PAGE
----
The Latest

Events

  1. Illinois: Crop Management Conferences, Jan. 20 – Feb. 10

    January 20 @ 8:00 am - February 10 @ 8:00 am
  2. Texas: National Cotton Council Annual Meeting, Dallas, Feb. 5-7

    February 5 @ 8:00 am - February 7 @ 5:00 pm
  3. Texas: Wild Pig Management Workshop, Luling, Feb. 9

    February 9 @ 8:00 am - 5:00 pm
  4. Ohio: Corn College Workshop, Greenville, Feb. 10

    February 10 @ 8:00 am - 5:00 pm
  5. Arkansas State Agribusiness Conference, Jonesboro, Feb. 10

    February 10 @ 8:00 am - 5:00 pm
  6. Texas: Feed-Grain Marketing Workshop, Amarillo, Feb. 10-11

    February 10 @ 8:00 am - March 11 @ 5:00 pm
  7. West Florida Crops Meeting, Jay, February 11

    February 11 @ 7:45 am - 12:00 pm
  8. Georgia: Ag Business Planning Workshop, Glennville, Feb. 11, 18

    February 11 @ 8:00 am - February 18 @ 5:00 pm
  9. Alabama-Florida Peanut Trade Show, Dothan, February 11

    February 11 @ 8:00 am - 5:00 pm
  10. Four States Agricultural Exposition, Texarkana, Feb. 11

    February 11 @ 8:00 am - 5:00 pm
  11. Ohio: Agronomy Workshops, Wooster, Feb. 15, 16

    February 15 @ 8:00 am - February 16 @ 8:00 am
  12. Louisiana: Irrigation Management Workshop, Marksville, Feb. 16-17

    February 16 @ 8:00 am - February 17 @ 8:00 am
  13. Tennessee: Irrigation Meeting, Somerville, Feb. 16

    February 16 @ 8:00 am - 5:00 pm
  14. Tennessee: Cotton Focus Meeting, Jackson, Feb. 18

    February 18 @ 8:00 am - 5:00 pm
  15. Illinois: Ag Tech Innovation Summit, Champaign, Feb. 18

    February 18 @ 8:00 am - 5:00 pm
  16. Texas: Oil, Gas Leasing Workshop, College Station, Feb. 22

    February 22 @ 8:00 am - 5:00 pm
  17. Texas: Wild Pig Management Workshop, Burnet, Feb. 24

    February 24 @ 8:00 am - 5:00 pm
  18. Virginia: USDA Agricultural Outlook Forum, Arlington, Feb. 25-26

    February 25 @ 8:00 am - February 26 @ 5:00 pm
  19. Georgia: Pest Manager Training, Forsyth, Feb. 25

    February 25 @ 8:00 am - 5:00 pm
  20. Tennessee: Winter Row Crop Marketing Meeting, Mason, Feb. 25

    February 25 @ 8:00 am - 5:00 pm
  21. Texas: Rice Technical Working Group, Galveston, March 1-4

    March 1 @ 8:00 am - March 4 @ 8:00 am
  22. Indiana Small Farm Conference, Danville, March 4-5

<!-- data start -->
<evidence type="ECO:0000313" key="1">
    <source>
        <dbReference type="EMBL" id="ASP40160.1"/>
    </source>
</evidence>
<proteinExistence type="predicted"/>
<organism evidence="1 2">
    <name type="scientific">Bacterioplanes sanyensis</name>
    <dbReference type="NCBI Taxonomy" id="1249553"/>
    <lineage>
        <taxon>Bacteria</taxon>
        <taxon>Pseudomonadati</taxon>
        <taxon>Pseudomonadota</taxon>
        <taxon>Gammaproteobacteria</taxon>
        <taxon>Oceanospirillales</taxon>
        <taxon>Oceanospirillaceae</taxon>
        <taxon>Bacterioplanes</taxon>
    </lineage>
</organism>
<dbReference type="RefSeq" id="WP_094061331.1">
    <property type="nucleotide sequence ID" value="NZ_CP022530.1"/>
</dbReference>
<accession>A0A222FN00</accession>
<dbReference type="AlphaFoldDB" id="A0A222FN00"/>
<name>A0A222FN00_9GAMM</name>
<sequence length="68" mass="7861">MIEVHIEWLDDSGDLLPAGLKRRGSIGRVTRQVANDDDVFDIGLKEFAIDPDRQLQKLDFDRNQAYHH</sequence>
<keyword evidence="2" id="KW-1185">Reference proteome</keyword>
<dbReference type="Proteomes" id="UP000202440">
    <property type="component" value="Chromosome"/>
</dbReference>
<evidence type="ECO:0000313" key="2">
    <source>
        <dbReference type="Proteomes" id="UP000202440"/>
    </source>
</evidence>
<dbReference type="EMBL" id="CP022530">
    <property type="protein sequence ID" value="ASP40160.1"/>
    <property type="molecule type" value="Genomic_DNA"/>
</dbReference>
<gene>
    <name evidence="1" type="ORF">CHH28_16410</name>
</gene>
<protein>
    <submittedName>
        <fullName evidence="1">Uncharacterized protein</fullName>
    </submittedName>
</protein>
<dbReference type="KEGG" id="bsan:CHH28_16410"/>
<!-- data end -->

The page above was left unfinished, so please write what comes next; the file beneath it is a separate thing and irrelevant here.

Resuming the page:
March 4 @ 8:00 am - March 5 @ 5:00 pm
  23. Kansas: 103rd Annual Cattlemen’s Day, Manhattan, March 4

    March 4 @ 8:00 am - 5:00 pm
  24. Kentucky: Integrated Pest Management Training, Princeton, March 2

    March 6 @ 8:00 am
  25. Oklahoma: Irrigation Conference, Woodward, March 8

    March 8 @ 8:00 am - 5:00 pm
  26. Oklahoma: Pecan Management Course, Stillwater, March 8

    March 8 @ 8:00 am - 5:00 pm
  27. Missouri: Free Pesticide Collection Event, Portageville, March 12

    March 12 @ 8:00 am - 5:00 pm
  28. Florida: Carinata Summit, Quincy, March 15-16

    March 15 @ 8:00 am - March 16 @ 5:00 pm

 

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Kentucky Corn: Keep Watch for Gray Leaf Spot

Ernst Undesser
By Paul Vincelli, University of Kentucky Extension Plant Pathologist July 9, 2013

Kentucky Corn: Keep Watch for Gray Leaf Spot

This is just a reminder of the factors that favor a positive yield response from a strobilurin fungicide in corn. Figure 1 lays this out graphically.

Figure 1. Factors that increase the probability of benefit from a foliar fungicide in corn. The top five factors are often the most important.

Figure 1. Factors that increase the probability of benefit from a foliar fungicide in corn. The top five factors are often the most important.

Disease pressure is, of course, the primary factor determining the probability of a benefit from a foliar fungicide in corn. With all the rain this season, gray leaf spot (Figure 2) may be widely active. Producers may wish to scout fields for evidence of disease activity.

Scouting guidelines for gray leaf spot originated from Iowa State University, and many universities have adopted these with little to no modification. They are:

1. Consider a fungicide application if:
a. The hybrid is rated as susceptible or moderately susceptible, AND,
b. 50 percent of the plants in a field have disease lesions present on the third leaf below the ear leaf or higher prior to tasseling.

2. Consider a fungicide application if:
a. The hybrid is rated as moderately resistant, AND,
b. 50 percent of the plants in a field have disease lesions present on the third leaf below the ear leaf or higher prior to tasseling, AND,
c. Additional factors or conditions that favor disease development are present (See Figure 1)

These are approximate guidelines, and the disease can be unpredictable. Nevertheless, these guidelines can be helpful tools in making rational spray decisions.

Figure 2. Young lesions of gray leaf spot of corn. Image of Doug Jardine, Kansas State University.

Figure 2. Young lesions of gray leaf spot of corn. Image of Doug Jardine, Kansas State University.

Ernst Undesser
By Paul Vincelli, University of Kentucky Extension Plant Pathologist July 9, 2013